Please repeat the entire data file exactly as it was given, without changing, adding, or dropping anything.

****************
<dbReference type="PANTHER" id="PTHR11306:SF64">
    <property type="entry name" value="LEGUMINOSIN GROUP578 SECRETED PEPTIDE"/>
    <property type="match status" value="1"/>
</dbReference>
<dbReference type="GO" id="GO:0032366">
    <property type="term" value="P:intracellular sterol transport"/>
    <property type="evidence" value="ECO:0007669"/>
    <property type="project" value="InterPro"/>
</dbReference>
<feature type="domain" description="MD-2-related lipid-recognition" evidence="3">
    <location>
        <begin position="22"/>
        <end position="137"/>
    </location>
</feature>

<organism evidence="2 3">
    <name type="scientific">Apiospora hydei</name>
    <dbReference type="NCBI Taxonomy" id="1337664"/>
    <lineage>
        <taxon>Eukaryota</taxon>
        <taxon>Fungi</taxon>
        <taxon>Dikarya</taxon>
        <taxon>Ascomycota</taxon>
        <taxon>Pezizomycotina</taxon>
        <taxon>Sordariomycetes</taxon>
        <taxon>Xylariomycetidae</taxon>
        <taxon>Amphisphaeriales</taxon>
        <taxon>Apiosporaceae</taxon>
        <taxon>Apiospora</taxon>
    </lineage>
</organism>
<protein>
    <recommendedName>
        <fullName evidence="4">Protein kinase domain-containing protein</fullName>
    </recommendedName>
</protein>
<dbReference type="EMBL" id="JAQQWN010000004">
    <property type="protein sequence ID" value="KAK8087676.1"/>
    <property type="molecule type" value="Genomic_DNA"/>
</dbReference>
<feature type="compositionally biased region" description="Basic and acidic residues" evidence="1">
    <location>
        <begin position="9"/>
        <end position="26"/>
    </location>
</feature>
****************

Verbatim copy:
<dbReference type="PANTHER" id="PTHR11306:SF64">
    <property type="entry name" value="LEGUMINOSIN GROUP578 SECRETED PEPTIDE"/>
    <property type="match status" value="1"/>
</dbReference>
<dbReference type="GO" id="GO:0032366">
    <property type="term" value="P:intracellular sterol transport"/>
    <property type="evidence" value="ECO:0007669"/>
    <property type="project" value="InterPro"/>
</dbReference>
<feature type="domain" description="MD-2-related lipid-recognition" evidence="3">
    <location>
        <begin position="22"/>
        <end position="137"/>
    </location>
</feature>

<organism evidence="2 3">
    <name type="scientific">Apiospora hydei</name>
    <dbReference type="NCBI Taxonomy" id="1337664"/>
    <lineage>
        <taxon>Eukaryota</taxon>
        <taxon>Fungi</taxon>
        <taxon>Dikarya</taxon>
        <taxon>Ascomycota</taxon>
        <taxon>Pezizomycotina</taxon>
        <taxon>Sordariomycetes</taxon>
        <taxon>Xylariomycetidae</taxon>
        <taxon>Amphisphaeriales</taxon>
        <taxon>Apiosporaceae</taxon>
        <taxon>Apiospora</taxon>
    </lineage>
</organism>
<protein>
    <recommendedName>
        <fullName evidence="4">Protein kinase domain-containing protein</fullName>
    </recommendedName>
</protein>
<dbReference type="EMBL" id="JAQQWN010000004">
    <property type="protein sequence ID" value="KAK8087676.1"/>
    <property type="molecule type" value="Genomic_DNA"/>
</dbReference>
<feature type="compositionally biased region" description="Basic and acidic residues" evidence="1">
    <location>
        <begin position="9"/>
        <end position="26"/>
    </location>
</feature>